October 2009

espresso_book_machine_version_2The Espresso Book Machine, manufactured and distributed by On Demand Books,  has created quite a stir since it was launched a few years ago.  The book printing system has been compared to a “book ATM.”  It can print books, stored in a digital repository, in a matter of minutes.  Essentially, the system provides the capability to produce books at the point of purchase. 

Version 2.0, a smaller and more efficient version of the Espresso Book Machine is now available and is helping drive sale at On Demand Books.  In addition, the company has recently announced deals with Lightning Source and Google which give it access to a greater catalog of books.  The video below demonstrates how the Espresso Book Machine produces a book it has retrieved from a digital repository.

Google Books: Classic Books Available via the Espresso Book Machine

Dane NellerDane Neller is the CEO of On Demand Books LLC, which he co-founded with publishing legend Jason Epstein.  He has extensive operating experience in the retail sector as former President and CEO of Dean & Deluca for over 8 years.formerly.  Future Perfect Publishing interviewed him a couple of years ago, and he recently updated us on the company’s progress since that time and the outlook for the Espresso Book Machine.

FPP – Originally, mostly libraries were purchasing the EBM. Now it seems that more bookstores are acquiring the EBM. What do you think has caused the shift?

DN – Our primary market continues to be the University Setting both campus bookstores and research libraries. Independent Trade Bookstores also are buying as they recognize the value of localized self publishing programs being able to respond immediately to their customers.

Bookstores benefit as well from an increase in their sales per square foot, increase inventory turnover, derive new customer traffic to the machine, eliminate out-of-stocks and free up shelf space for faster moving, higher-margin inventory. For libraries, the machine enhances the academic experience for students/faculty and makes more books available to more patrons. By allowing the library to acquire a title for its collection on demand when requested by the patron, the EBM helps make the library’s acquisition strategy more efficient. Our technology also enables the library to reproduce rare books in physical form, provides a vehicle for University Press titles, and improves the inter-library loans process.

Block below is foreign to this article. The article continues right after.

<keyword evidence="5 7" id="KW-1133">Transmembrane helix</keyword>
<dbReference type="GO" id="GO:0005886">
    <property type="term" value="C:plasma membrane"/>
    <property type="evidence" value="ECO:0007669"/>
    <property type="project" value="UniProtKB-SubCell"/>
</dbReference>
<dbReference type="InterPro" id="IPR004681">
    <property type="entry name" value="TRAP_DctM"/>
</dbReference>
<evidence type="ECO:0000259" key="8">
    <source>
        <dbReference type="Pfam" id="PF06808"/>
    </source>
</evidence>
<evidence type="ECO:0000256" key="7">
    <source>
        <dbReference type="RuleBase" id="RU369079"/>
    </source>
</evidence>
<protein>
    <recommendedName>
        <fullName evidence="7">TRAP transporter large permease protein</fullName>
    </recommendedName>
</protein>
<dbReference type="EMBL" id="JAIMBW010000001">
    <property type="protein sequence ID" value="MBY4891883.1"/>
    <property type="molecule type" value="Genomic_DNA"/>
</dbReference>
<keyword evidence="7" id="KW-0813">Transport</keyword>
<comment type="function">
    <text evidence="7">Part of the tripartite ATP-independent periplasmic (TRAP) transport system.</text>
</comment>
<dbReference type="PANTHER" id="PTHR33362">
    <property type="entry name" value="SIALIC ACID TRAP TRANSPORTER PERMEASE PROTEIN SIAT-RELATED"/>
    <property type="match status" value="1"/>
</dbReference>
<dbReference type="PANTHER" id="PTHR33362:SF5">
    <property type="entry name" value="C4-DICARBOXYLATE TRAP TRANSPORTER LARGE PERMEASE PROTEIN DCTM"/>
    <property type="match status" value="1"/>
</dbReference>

FPP– Have you begun to see interest from non-bookstore retailers?

DN – Yes, as they see the Espresso Book Machine enables them to add books as a new product line.

FPP – What’s the easiest way for publishers to make their titles available through the EBM?

DN – We are committed to adding content to our network and will accommodate whatever method is preferred by the publisher. There are three methods for publishers to make their titles available to us:

(1) Through our partner Lightning Source. This is our preferred way – publishers add their content to Lightning’s POD repository, and it becomes available through the EBM at the identical pricing offered by Lightning.

(2) By providing us with an API that allows our network to access the publisher’s digital repository – in effect, we “pull” the file from the publisher any time a book is purchased on one of the machines.

(3) By the publisher “pushing” their digital repository to us and allowing our servers to host their files. In this case, we host the publisher’s digital files and perform a regular reconciliation to keep the titles and their associated metadata up to date.

FPP – What does an EBM cost? Are there lease as well as purchase options?

DN – We sell the EBM for $97,500 plus the cost of the text printer (note that the EBM comes equipped with the full-color cover printer). The price of the text printer ranges from a little over $4,000 for the mid-speed printer (35 pages a minute – or a book ever 7-10 minutes) to roughly $28,000 for the high-speed printer (120 pages a minute – or a book every 3-4 minutes).

FPP – How do you anticipate the agreement with Lightning Source and Google will impact sales of the Espresso Book Machine (EBM)?

DN – Both Lightning and Google represent significant sources of high-value books. They’ve made the EBM more attractive to our customers and are helping sales.

FPP – What are the barriers to getting all publishers to sign on with ODB and what is the company’s strategy for growing the number of books available via the EBM?

DN – Distributed printing clearly is attractive to publishers who see the advantages of a greener distribution and sales channel. There may be some technical barriers on the publishers’ side to aggregate their printable files but most are creating or outsourcing Digital Asset Management repositories. Our strategy is to make our customers successful by going after content that will sell well through their setting. Academic content for the University Bookstore, for example.